We have all experienced that feeling of a “pit” or “butterflies” in the stomach when we are scared, anxious or excited. Is this just imagined or are the brain and the stomach actually communicating? The idea of a connection between the brain and the gut where emotions and mood can trigger physiological changes in the digestive tract has actually been known for quite some time in medicine. This connection between our nervous system and our gastrointestinal system is known as the “brain-gut connection” and refers to system of nerves and chemical messengers communicating information from the brain’s emotional networks to the stomach, small intestine, colon and associated organs and vice versa. Because of this connection, scientists are now asking the question: Could chronic digestive issues like irritable bowel syndrome (IBS) be related to your mood? The research is showing that in fact, there may be a connection. Studies show that people with IBS (irritable bowel syndrome) are about 3.5 times more likely to develop psychiatric disorders such as anxiety, depression, bipolar and sleep disorders. These studies have also shown that of these disorders, anxiety is the most common in people with IBS.
IBS can be thought of a complex interaction between many factors including overgrowth of “good bacteria” in the small intestine (also known as SIBO), abnormal intestinal motility and dysregulation of the nervous system. There is no research to say that mood disorders like anxiety or depression cause IBS, but they have been shown to make symptoms worse and treatment of these conditions can help reduce IBS severity. There is also some evidence supporting the opposite: that treating or managing IBS can result in improvements in anxiety and depression.
IBS and Serotonin
Serotonin is a chemical messenger in the body (known as a neurotransmitter) that has multiple roles in the body related to mood and digestion. We now know that there are serotonin receptors in the wall of the intestines and serotonin is thought to regulate digestive function. This has made researchers dub the gut as the body’s “second brain”. Evidence now strongly suggests that serotonin is involved in regulating intestinal motility and section of digestive enzymes and that alterations in the function of this system may be responsible for IBS symptoms.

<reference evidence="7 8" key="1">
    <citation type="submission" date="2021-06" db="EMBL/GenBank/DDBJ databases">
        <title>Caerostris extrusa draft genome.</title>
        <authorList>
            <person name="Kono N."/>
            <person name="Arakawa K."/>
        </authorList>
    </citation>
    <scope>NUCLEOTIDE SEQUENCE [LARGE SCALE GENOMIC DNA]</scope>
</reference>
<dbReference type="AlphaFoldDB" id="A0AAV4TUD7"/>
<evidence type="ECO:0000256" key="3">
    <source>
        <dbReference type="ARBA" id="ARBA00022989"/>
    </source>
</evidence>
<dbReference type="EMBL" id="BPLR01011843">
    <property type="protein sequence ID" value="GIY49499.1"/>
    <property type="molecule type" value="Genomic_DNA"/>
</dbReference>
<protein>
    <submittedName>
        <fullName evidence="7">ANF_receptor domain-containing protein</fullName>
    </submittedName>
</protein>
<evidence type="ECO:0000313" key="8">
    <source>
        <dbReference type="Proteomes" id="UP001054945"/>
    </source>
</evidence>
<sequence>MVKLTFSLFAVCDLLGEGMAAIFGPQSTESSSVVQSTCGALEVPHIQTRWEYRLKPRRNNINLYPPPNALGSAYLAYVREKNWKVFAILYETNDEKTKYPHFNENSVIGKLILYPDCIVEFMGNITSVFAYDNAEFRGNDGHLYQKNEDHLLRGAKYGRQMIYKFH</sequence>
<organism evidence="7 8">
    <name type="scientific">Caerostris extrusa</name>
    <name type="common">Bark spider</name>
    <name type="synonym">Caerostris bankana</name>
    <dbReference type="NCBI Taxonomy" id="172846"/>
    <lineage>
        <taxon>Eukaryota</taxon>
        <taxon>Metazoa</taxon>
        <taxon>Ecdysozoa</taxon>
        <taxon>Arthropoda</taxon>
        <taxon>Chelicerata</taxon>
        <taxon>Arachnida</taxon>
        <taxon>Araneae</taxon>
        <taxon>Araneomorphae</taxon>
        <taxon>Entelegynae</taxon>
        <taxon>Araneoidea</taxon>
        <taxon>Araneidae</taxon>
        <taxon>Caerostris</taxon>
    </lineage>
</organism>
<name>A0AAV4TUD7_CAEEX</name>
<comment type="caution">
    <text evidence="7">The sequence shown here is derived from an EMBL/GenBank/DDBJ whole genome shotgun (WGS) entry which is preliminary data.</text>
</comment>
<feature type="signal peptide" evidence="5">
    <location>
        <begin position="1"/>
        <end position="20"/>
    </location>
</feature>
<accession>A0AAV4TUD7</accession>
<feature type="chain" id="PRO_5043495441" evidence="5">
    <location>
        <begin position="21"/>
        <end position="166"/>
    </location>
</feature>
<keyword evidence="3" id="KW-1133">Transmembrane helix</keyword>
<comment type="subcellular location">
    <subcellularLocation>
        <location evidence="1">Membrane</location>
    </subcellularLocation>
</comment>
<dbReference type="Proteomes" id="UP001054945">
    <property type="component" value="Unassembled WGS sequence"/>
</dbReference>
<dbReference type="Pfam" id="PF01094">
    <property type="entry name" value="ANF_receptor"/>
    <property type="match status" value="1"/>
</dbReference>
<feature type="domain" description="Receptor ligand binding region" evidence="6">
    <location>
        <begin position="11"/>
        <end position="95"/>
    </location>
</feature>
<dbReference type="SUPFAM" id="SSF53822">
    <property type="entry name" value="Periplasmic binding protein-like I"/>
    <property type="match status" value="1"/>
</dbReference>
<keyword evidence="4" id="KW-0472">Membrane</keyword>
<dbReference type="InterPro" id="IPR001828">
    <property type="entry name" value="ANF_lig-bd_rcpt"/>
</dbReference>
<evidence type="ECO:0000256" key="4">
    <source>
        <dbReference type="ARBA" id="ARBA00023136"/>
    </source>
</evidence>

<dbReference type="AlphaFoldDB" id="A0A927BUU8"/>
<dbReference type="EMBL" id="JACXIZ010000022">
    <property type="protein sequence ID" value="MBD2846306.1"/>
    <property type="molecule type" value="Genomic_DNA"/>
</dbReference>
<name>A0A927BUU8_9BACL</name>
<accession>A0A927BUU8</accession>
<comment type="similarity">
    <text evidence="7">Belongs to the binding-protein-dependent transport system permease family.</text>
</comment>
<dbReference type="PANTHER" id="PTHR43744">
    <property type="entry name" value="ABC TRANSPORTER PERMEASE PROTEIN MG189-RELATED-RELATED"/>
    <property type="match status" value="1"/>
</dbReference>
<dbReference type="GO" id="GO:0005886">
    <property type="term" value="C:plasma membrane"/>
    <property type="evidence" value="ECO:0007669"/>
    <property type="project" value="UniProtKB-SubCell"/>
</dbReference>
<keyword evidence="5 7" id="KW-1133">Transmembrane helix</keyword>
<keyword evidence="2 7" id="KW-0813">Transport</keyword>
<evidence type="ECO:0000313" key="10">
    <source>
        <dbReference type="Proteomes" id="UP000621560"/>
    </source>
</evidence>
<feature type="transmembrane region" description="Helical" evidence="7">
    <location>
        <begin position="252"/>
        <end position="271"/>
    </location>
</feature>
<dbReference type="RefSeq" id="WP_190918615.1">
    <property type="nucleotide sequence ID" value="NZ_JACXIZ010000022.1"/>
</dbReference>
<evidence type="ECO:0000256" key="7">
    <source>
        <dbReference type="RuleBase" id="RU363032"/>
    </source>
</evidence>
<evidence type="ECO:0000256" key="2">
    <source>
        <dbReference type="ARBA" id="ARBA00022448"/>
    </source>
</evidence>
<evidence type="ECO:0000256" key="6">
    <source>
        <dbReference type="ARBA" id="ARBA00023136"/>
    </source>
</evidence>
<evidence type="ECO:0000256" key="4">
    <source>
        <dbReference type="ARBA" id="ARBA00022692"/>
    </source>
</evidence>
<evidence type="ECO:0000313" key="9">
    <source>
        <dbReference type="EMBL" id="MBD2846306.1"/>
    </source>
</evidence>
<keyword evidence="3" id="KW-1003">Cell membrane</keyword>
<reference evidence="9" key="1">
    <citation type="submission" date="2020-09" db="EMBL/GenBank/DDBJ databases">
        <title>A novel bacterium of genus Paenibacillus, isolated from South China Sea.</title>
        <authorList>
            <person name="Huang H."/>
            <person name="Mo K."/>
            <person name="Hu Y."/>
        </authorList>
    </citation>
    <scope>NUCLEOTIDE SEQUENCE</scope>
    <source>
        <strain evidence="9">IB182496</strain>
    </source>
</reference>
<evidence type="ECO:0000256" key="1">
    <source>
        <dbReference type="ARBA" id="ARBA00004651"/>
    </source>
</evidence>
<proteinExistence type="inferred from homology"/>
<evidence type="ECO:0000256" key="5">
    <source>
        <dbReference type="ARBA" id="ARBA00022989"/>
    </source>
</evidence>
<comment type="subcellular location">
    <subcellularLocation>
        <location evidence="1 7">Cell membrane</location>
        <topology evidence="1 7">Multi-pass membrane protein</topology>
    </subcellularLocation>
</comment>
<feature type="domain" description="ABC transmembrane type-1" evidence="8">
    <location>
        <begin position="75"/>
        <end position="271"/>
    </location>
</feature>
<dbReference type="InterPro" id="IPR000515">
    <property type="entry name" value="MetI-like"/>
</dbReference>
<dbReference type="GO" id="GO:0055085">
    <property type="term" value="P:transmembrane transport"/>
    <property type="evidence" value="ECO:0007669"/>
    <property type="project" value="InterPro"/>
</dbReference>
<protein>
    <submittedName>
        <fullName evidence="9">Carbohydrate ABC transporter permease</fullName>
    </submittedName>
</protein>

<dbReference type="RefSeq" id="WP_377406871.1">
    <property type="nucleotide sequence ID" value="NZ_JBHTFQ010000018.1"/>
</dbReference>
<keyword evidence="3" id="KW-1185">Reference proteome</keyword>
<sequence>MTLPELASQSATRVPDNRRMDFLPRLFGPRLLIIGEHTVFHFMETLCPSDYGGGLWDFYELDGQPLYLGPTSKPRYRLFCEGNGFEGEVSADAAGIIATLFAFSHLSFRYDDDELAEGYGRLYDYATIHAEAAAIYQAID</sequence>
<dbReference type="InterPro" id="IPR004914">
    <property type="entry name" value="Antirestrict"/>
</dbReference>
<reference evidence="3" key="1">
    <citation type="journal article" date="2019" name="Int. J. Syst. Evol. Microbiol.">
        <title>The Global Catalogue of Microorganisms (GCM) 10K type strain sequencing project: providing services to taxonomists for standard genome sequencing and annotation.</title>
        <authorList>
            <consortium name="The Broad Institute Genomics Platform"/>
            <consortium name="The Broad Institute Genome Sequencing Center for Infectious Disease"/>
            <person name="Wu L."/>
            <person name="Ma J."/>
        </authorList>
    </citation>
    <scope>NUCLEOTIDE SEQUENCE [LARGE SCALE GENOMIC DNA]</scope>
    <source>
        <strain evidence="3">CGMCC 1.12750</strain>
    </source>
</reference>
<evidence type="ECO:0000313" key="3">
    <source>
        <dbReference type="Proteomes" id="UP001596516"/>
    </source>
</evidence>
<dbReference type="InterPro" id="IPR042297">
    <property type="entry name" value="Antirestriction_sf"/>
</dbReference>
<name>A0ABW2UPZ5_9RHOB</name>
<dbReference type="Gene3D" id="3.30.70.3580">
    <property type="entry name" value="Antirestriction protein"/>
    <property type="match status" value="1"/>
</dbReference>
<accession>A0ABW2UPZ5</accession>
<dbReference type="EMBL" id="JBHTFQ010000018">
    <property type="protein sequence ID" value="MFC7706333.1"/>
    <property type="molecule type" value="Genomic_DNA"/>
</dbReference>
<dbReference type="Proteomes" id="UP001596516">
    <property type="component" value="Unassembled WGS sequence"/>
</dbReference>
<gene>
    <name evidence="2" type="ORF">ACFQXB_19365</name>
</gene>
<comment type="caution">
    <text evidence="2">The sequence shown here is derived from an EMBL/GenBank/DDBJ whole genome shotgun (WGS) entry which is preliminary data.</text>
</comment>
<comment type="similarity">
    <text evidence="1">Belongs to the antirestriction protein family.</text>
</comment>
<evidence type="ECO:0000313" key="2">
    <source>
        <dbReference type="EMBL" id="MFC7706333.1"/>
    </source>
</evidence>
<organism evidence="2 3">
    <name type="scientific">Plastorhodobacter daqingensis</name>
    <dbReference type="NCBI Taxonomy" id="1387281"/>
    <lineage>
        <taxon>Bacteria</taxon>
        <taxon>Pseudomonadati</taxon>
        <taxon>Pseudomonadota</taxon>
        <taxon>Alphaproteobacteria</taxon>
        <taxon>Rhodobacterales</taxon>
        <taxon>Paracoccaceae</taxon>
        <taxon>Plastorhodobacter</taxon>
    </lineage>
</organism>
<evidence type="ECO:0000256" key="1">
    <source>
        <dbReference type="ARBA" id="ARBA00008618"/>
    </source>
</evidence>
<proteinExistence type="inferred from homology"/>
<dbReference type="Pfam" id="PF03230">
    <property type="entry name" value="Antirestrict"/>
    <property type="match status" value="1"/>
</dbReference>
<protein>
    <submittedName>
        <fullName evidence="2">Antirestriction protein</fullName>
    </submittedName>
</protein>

Treating IBS and Mood Disorders
Treating IBS-associated mood disorders involves treating both the mind and the digestive tract. Tools that I love to use to treat mood disorders include herbal medicine, specific neurotransmitter therapy like GABA, glycine, 5HTP and theanine, acupuncture, counselling, exercise therapy and dietary changes. The number one cause of IBS is an overgrowth of bacteria in the small intestine (SIBO). Normally, the small intestine is relatively sterile from bacteria. When they overgrow due to stress, infection (like travellers’ diarrhea and the flu) and certain drug therapies (i.e. acid blockers), they produce excess gas, bloating, pain and stool changes (diarrhea, constipation or a mix of both). At Sage Clinic, we use breath testing to determine if people have an overgrowth of bacteria in the small intestine and then use herbs and/or targeted antibiotic therapy to correct the overgrowth. Once the overgrowth has been corrected, we use gut-healing protocols and specific probiotic therapy to restore normal gut function.
To learn more about small intestinal bacterial overgrowth (SIBO) and the breath testing we use, please visit us at: http://www.sageclinic.com/service/small-intestinal-bacterial-overgrowth/.
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